The peace movement called Women of Liberia Mass Action for Peace led to the election of Ellen Johnson Sirleaf in 2005, making Liberia the first African nation with a female president. To learn how your faith community can screen this extraordinary film, click here.
Blogger and playwright Wajahat Ali encourages people of faith to use the upcoming 10th anniversary of September 11th to build community and bridge religious divides. For Auburn resources on planning for 9/11/11 click here. To send your ribbon of support for the 10th Anniversary Memorial Ceremonies at Ground Zero in NYC click here. Join Auburn on September 6th 7pm at the Groundswell Movement event Out of the Shadows of 9/11 by clicking here.
Face to Face participant Warda Gertse shares the passion of her faith as a source to bridge religious divides at the Peace Is Possible event on November 7th. Auburn celebrated the 11th anniversary of Face to Face|Faith to Faith with compelling conversation among millennial leaders and participants from the Middle East, Northern Ireland, South Africa and the United States. Click here to watch more from Peace Is Possible 2011. Learn more about Face to Face and how it brings young leaders of divergent faiths together to bridge religious divides by clicking here.
On Tuesday, September 30, 2014, Auburn hosted a public address given by one of the most powerful prophetic voices of our time, the Rev. Dr. William Barber II, spiritual guide of Moral Mondays and the Forward Together Movement. This video is the full footage of that sermon, held at Judson Memorial Church in NYC.
This 30 minute video introduces five recent seminary graduates, some of the financial challenges they faced and decisions they made. Two experienced seminary administrators also offer advice on how to manage finances while in school.
The video, along with accompanying resources, including Financial Planning worksheets, can be used by schools to help students plan for how they will pay for their theological education. All materials, including this video, are free and can be downloaded. Students as well as school administrators are welcome to use the material provided on this site.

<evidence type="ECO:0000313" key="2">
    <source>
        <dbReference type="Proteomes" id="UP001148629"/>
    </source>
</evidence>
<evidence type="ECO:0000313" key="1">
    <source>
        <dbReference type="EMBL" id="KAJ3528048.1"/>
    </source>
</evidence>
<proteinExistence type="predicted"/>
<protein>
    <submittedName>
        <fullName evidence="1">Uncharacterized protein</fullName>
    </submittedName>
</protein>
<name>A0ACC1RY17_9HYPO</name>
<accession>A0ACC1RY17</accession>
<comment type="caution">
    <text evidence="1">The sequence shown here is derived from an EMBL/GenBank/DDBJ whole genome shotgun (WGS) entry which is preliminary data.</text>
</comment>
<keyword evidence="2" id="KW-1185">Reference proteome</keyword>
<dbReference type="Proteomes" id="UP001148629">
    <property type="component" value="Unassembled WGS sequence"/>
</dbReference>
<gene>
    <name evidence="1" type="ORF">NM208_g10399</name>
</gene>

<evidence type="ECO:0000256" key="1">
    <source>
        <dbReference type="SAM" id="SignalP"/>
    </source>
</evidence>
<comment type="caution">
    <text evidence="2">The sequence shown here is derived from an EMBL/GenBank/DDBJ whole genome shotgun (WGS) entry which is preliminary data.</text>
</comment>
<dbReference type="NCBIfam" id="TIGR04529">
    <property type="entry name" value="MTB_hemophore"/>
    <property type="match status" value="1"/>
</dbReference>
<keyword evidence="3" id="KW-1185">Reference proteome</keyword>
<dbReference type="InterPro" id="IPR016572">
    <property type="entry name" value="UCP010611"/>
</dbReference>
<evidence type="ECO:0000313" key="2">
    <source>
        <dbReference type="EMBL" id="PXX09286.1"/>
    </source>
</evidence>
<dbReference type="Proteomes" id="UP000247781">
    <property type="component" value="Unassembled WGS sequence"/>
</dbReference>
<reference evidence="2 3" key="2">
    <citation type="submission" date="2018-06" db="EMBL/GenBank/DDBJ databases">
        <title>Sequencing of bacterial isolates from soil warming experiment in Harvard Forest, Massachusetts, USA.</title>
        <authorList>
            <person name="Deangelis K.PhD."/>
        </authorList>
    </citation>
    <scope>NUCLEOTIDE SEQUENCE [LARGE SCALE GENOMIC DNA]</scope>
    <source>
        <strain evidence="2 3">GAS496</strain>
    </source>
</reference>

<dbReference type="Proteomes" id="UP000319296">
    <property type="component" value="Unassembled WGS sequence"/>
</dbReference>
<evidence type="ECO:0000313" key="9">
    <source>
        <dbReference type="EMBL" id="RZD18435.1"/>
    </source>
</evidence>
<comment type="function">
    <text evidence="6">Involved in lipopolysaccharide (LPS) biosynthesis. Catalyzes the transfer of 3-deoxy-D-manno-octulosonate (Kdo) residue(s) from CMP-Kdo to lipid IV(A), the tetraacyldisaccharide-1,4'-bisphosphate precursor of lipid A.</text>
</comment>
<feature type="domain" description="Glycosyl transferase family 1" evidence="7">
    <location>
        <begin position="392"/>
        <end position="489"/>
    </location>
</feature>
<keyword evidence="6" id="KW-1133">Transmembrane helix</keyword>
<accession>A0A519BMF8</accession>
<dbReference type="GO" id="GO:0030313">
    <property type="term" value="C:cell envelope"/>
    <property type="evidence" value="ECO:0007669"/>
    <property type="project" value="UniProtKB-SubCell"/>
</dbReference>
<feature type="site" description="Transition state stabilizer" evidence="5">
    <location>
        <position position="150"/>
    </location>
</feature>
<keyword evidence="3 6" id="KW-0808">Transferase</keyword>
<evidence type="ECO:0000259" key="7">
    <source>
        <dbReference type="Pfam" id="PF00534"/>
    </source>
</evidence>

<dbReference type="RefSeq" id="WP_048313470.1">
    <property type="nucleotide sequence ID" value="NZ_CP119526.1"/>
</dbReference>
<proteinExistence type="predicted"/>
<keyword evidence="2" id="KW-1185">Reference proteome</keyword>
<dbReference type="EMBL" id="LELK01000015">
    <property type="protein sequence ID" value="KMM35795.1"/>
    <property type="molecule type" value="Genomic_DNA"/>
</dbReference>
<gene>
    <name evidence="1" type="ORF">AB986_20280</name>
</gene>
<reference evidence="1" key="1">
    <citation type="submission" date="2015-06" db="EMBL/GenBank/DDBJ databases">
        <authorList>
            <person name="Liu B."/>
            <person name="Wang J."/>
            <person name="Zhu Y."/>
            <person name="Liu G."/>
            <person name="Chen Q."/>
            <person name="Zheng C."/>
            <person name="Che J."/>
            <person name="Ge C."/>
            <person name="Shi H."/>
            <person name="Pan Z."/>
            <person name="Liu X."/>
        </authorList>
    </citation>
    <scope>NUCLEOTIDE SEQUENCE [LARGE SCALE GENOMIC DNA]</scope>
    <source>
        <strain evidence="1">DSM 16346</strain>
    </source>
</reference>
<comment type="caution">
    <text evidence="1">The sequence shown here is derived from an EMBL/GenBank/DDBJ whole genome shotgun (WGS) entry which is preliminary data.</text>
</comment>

For the most recent report on theological school debt, click here. To learn more about Auburn’s Center for the Study of Theological Education click here.
The Table to Action Project was developed at Auburn Seminary in deep partnership with leaders on the ground in Chicago, who believe, with us, that it is time to press past transactional and competitive ways of working together in order to foster multi-issue organizing that allows us to stand with and for each other in honesty, compassion and love.
If you missed Auburn’s live October 6th program, click here to watch Christian, Muslim, Jewish, and Sikh leaders--from their 20s to 70s--put their hearts and heads together to answer the question of how religious leaders are being called to lead in new ways through this difficult moment of American history. Click here to download the podcast of Take the Bully Out of the Pulpit.
Rev. Henderson and Rev. Forbes respond to new ways that religious leaders are being called to lead through this difficult moment of American history. To watch Auburn’s Take the Bully Out of the Pulpit: How America’s Religious Leaders Can Bring Healing to the Nation click here.
Called the “interfaith perfect storm”, this summer’s Park 51 Community Center touched off a storm of coverage in the media. To watch Auburn’s full program of Take the Bully Out of the Pulpit: How America’s Religious Leaders Can Bring Healing to the Nation, click here.
Jim Forbes challenges faith leaders to push aside the temptation of easy answers and begin the hard work of multifaith dialogue to bring healing to the nation. To watch Auburn’s Take the Bully Out of the Pulpit: How America’s Religious Leaders Can Bring Healing to the Nation click here.
Since 2001, Face to Face has brought together hundreds of Christian, Jewish and Muslim teenagers from Northern Ireland, the Middle East, South Africa, and the U.S. to develop a new generation of leaders able to negotiate a multifaith global society. Teens learn how their own religious traditions and those of others can be used to build a more peaceful world. To find out more, click here.